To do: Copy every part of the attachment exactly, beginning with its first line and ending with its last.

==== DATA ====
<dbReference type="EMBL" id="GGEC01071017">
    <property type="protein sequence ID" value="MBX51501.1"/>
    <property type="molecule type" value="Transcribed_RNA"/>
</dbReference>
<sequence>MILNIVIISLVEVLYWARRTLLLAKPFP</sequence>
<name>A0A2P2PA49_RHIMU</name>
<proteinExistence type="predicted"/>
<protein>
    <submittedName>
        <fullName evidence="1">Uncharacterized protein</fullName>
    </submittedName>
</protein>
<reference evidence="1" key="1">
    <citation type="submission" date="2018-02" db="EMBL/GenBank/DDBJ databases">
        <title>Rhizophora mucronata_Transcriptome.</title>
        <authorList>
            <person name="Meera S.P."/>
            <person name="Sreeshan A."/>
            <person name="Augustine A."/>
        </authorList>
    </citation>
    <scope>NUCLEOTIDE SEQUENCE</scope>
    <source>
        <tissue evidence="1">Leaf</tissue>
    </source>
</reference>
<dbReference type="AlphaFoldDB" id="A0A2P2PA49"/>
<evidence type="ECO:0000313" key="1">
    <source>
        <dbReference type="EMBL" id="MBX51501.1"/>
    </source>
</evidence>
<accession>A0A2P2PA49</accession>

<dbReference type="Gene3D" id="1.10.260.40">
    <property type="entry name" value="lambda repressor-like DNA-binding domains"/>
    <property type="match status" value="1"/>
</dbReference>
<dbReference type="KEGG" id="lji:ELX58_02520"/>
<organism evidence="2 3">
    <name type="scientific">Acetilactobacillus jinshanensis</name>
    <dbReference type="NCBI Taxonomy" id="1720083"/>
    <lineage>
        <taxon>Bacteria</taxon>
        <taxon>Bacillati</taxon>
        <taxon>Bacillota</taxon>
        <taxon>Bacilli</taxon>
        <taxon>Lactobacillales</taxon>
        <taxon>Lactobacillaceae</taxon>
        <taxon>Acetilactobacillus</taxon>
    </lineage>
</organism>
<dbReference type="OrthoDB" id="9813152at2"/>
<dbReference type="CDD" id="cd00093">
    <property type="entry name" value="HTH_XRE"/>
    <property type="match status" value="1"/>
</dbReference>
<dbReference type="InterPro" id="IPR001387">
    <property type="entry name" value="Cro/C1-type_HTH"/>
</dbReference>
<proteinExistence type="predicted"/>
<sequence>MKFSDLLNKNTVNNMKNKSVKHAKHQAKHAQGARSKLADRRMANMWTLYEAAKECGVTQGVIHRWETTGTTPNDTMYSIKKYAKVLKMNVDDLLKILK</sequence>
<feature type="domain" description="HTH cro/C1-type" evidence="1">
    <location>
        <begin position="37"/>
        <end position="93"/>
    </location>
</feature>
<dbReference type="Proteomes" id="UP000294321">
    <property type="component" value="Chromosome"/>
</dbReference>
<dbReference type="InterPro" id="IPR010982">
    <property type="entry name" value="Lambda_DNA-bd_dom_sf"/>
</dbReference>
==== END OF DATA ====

<dbReference type="EMBL" id="GGEC01071017">
    <property type="protein sequence ID" value="MBX51501.1"/>
    <property type="molecule type" value="Transcribed_RNA"/>
</dbReference>
<sequence>MILNIVIISLVEVLYWARRTLLLAKPFP</sequence>
<name>A0A2P2PA49_RHIMU</name>
<proteinExistence type="predicted"/>
<protein>
    <submittedName>
        <fullName evidence="1">Uncharacterized protein</fullName>
    </submittedName>
</protein>
<reference evidence="1" key="1">
    <citation type="submission" date="2018-02" db="EMBL/GenBank/DDBJ databases">
        <title>Rhizophora mucronata_Transcriptome.</title>
        <authorList>
            <person name="Meera S.P."/>
            <person name="Sreeshan A."/>
            <person name="Augustine A."/>
        </authorList>
    </citation>
    <scope>NUCLEOTIDE SEQUENCE</scope>
    <source>
        <tissue evidence="1">Leaf</tissue>
    </source>
</reference>
<dbReference type="AlphaFoldDB" id="A0A2P2PA49"/>
<evidence type="ECO:0000313" key="1">
    <source>
        <dbReference type="EMBL" id="MBX51501.1"/>
    </source>
</evidence>
<accession>A0A2P2PA49</accession>

<dbReference type="Gene3D" id="1.10.260.40">
    <property type="entry name" value="lambda repressor-like DNA-binding domains"/>
    <property type="match status" value="1"/>
</dbReference>
<dbReference type="KEGG" id="lji:ELX58_02520"/>
<organism evidence="2 3">
    <name type="scientific">Acetilactobacillus jinshanensis</name>
    <dbReference type="NCBI Taxonomy" id="1720083"/>
    <lineage>
        <taxon>Bacteria</taxon>
        <taxon>Bacillati</taxon>
        <taxon>Bacillota</taxon>
        <taxon>Bacilli</taxon>
        <taxon>Lactobacillales</taxon>
        <taxon>Lactobacillaceae</taxon>
        <taxon>Acetilactobacillus</taxon>
    </lineage>
</organism>
<dbReference type="OrthoDB" id="9813152at2"/>
<dbReference type="CDD" id="cd00093">
    <property type="entry name" value="HTH_XRE"/>
    <property type="match status" value="1"/>
</dbReference>
<dbReference type="InterPro" id="IPR001387">
    <property type="entry name" value="Cro/C1-type_HTH"/>
</dbReference>
<proteinExistence type="predicted"/>
<sequence>MKFSDLLNKNTVNNMKNKSVKHAKHQAKHAQGARSKLADRRMANMWTLYEAAKECGVTQGVIHRWETTGTTPNDTMYSIKKYAKVLKMNVDDLLKILK</sequence>
<feature type="domain" description="HTH cro/C1-type" evidence="1">
    <location>
        <begin position="37"/>
        <end position="93"/>
    </location>
</feature>
<dbReference type="Proteomes" id="UP000294321">
    <property type="component" value="Chromosome"/>
</dbReference>
<dbReference type="InterPro" id="IPR010982">
    <property type="entry name" value="Lambda_DNA-bd_dom_sf"/>
</dbReference>